10:30 a.m. 1775 Massachusetts Ave. NW — Brookings Institution Foreign Policy Program book discussion: The Insiders’ Game: How Elites Make War and Peace, with author Elizabeth Saunders, nonresident senior fellow in foreign policy, Brookings Institution Strobe Talbott Center for Security, Strategy, and Technology; E.J. Dionne, chairman and senior fellow in governance studies, Brookings Institution; Michael O’Hanlon, director of research in foreign policy, Brookings Institution; Kori Schake, director of foreign policy and defense policy studies, American Enterprise Institute; and Edward Luce, U.S. national editor and columnist, Financial Times https://www.brookings.edu/events/the-insiders-game

11 a.m. — Center for Strategic and International Studies virtual podcast discussion: “Can South Korea Save Ukraine?” with Victor Cha, CSIS Korea chairman; Mark Cancian, senior adviser, CSIS International Security Program; and Chris Park, CSIS chairman in strategy https://www.csis.org/events/impossible-state-live-podcast

1 p.m. 1030 15th St. NW — Atlantic Council discussion: “Implementing the U.S. International Cyberspace and Digital Policy Strategy.” https://www.atlanticcouncil.org/event/a-discussion

1 p.m. 2301 Constitution Ave. NW — U.S. Institute of Peace discussion: “Transnational Organized Crime in Southeast Asia Countering the Rise of Scam Compounds and the Far-Reaching Criminal Networks Behind Them,” with Erin West, deputy district attorney, Santa Clara County Office of the District Attorney’s REACT Task Force; Jacob Sims, USIP visiting expert; Jason Tower, USIP Burma country director; and Nicole Cochran, USIP Burma program officer https://www.usip.org/events/transnational-organized-crime-southeast-asia

3:30 p.m. 1030 15th St. NW — Atlantic Council discussion: “Strengthening the middle ground of the defense-industrial landscape,” with Ellen Lord, former undersecretary of defense for acquisition and sustainment; former Deputy Defense Secretary William Lynn, chairman and CEO of Leonardo DRS; and former Deputy Undersecretary of Defense for Industrial Affairs and Installations John Goodman, CEO of Accenture Federal Services https://www.atlanticcouncil.org/event/strengthening-the-middleground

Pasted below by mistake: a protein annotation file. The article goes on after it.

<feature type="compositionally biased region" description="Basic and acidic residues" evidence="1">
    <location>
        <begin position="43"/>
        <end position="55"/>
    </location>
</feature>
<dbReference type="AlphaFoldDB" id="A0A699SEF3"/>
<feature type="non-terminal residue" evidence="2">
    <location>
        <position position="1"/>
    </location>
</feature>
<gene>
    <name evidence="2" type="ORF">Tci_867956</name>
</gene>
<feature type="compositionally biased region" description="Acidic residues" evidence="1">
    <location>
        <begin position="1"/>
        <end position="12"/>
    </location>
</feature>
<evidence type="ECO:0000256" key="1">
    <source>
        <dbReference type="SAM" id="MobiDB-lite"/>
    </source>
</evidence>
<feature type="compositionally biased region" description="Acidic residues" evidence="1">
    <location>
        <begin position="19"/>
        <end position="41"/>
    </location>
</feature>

6 p.m. — Council on Foreign Relations virtual discussion: “U.S. defense priorities around the world and the state of the American armed forces,” with Army chief of staff Gen. Randy George; Marine Corps Commandant Gen. Eric Smith; Chief of Naval Operations Adm. Lisa Franchetti; Air Force chief of staff Gen. David Allvin; Space Force Chief of Space Operations Gen. B. Chance Saltzman; and Coast Guard Commandant Adm. Linda Fagan https://www.cfr.org/event/robert-b-mckeon-endowed-series

TUESDAY | MAY 14

9 a.m. — German Marshall Fund of the U.S. virtual discussion: “From Ukraine to the Middle East: How Crisis-Proof is European Foreign Policy?” with Riccardo Alcaro, head of the Institute of International Affairs’s Global Actors Program; Nathalie Tocci, director, Institute of International Affairs; Lisa Musiol, head of EU affairs, International Crisis Group; Henry Foy, Financial Times Brussels bureau chief; Alexandros Yannis, head of policy planning and strategic foresight, European External Action Service; and Kristina Kausch, deputy managing director and senior fellow at GMF South https://www.gmfus.org/event/ukraine-middle-east

9 a.m. — New America virtual Space Intersections Symposium: “How will religious and political ideologies define the future of human expansion into space?” with Ken Wisian, associate professor, University of Texas, Austin, and Namrata Goswami, professor at Arizona State University’s School of Global Management https://www.newamerica.org/future-tense/events/online